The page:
Winston-Salem council raises taxes and cuts managerial positions
The Winston-Salem City Council voted to raise taxes by 3.4 percent on Monday night, passing a budget with significant spending cuts that is expected to result in the elimination of about a dozen professional and management jobs, delayed fleet and equipment replacement, less money for street maintenance and reductions in travel spending.
The tax increase equates to 1.6 cents per $100 of property evaluation, or $20 per year for a home valued at $125,000. The increase brings the city’s tax rate to $1.17 per $100 of property valuation, including county taxes. The rate still compares favorably to Winston-Salem’s urban neighbor, Greensboro, whose residents pay a combined city-county tax rate of $1.42.
The budget included no bus-fare increase, as originally proposed, and also put a planned Sunday bus-service extension on hold. While chopping $700,000 out of the budget, resulting in the loss of an estimated 10-12 professional and management jobs, the budget also included a pay adjustment of up to $250 for each city employee to offset the increased costs of healthcare.
That tradeoff cost the budget the votes of two members, Southeast Ward Councilman James Taylor Jr. and East Ward Councilman Derwin Montgomery, who defected from the six-member majority that approved the ordinance.
Taylor and Montgomery joined an unsuccessful effort by South Ward Councilwoman Molly Leight to amend the budget by restoring the $700,000 to preserve the jobs while cutting $1.1 million earmarked for bonuses.
Leight said those who wanted to avoid workforce reductions in city government largely remained silent through several public hearings on the budget.
“All we heard was cut, cut, cut,” she said, “which is what we did. We cut equipment replacement like computers, which means that when you e-mail or send something to city staff after this next year, they may not be able to open it because it will be incompatible if you’ve got a new computer. We cut Sunday [bus] service. We can do something about that in the future with community partners. We cut police-car replacements for the cars that are still running. If you call for a policeman and he doesn’t get there because his car breaks down, we cut it. We cut a police recruit class, so I don’t want to be hearing that we don’t have enough public safety. We cut paving roads and sidewalks. Hey, we’re going to have to live with the potholes.”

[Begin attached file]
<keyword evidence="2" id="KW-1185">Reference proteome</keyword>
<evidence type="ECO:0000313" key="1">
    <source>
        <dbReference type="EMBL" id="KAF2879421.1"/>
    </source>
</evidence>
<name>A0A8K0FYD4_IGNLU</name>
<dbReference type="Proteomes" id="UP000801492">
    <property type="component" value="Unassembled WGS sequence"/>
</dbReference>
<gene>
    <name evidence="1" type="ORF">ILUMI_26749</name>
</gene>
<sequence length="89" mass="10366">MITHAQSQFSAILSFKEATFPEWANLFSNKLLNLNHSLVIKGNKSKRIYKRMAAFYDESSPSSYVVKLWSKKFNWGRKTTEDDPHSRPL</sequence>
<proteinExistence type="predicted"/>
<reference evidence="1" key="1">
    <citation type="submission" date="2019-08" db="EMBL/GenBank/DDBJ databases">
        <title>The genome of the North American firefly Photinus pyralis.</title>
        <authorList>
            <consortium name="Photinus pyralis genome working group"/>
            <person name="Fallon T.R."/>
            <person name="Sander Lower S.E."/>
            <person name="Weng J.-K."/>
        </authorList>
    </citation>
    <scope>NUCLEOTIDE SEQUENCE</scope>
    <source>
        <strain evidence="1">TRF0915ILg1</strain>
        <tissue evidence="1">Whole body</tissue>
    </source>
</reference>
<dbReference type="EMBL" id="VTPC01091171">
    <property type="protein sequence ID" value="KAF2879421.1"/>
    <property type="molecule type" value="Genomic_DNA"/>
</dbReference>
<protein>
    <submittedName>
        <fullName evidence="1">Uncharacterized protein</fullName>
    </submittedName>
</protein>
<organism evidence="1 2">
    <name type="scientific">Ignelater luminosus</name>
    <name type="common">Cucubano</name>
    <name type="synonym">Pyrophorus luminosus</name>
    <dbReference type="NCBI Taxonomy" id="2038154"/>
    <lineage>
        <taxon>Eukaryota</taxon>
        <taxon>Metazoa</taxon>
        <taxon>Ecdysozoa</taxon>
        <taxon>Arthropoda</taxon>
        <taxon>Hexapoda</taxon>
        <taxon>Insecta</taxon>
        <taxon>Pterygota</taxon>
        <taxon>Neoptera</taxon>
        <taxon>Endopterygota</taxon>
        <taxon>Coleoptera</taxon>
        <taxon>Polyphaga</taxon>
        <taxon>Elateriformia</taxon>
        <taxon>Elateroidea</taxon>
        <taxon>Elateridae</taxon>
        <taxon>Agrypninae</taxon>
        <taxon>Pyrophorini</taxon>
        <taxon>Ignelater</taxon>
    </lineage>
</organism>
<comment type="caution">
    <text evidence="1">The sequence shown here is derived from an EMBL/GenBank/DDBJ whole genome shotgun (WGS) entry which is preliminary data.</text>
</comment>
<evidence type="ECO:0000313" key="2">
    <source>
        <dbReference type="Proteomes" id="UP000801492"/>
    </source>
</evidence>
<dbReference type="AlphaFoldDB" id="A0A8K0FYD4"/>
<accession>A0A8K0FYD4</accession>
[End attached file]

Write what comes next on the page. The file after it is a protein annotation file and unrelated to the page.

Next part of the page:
Leight’s proposed tradeoff came at the prompting of Glynis Jordan, a former city employee, who argued that city employment is a form of economic development.
“I’m asking you to keep the existing positions,” she told council during the public hearing before the budget vote. “Keep the buying power of 10 to 18 families alive in Forsyth County. Although I do agree with the city manager’s proposed tax increases I also believe there’s a way to save these positions. A $250 bonus per employee is being proposed, partly to help with the 12- to 18-percent increase in their healthcare costs. With regret, I suggest don’t do this. Yes, it’s harsh, especially for the yard workers, but keeping coworkers, friends or themselves employed is worth it.”
That sentiment prompted pushback from Irene May, a Northwest Ward resident.
“I feel for the lady who came up and talked about 10 to 14 people who are going to lose jobs, but in reality the city of Winston-Salem does not exist to provide people with jobs,” she said.
Southwest Ward Councilman Dan Besse led the defense of the original budget proposal, echoing sentiments by North Ward Councilwoman Denise D. Adams. Besse said he would not support a net pay increase for city employees in the current environment of depressed revenues, but argued that the $250 bonus would offset the decrease in take-home pay as a result of increased healthcare costs.
“Take a look at how many we’re talking about: 10 to 14 positions cut, $700,000,” he said. “We’re not talking about the folks who are out repairing potholes or collecting trash or are keeping us safe with police and fire departments. We’re talking about pretty high level staff.”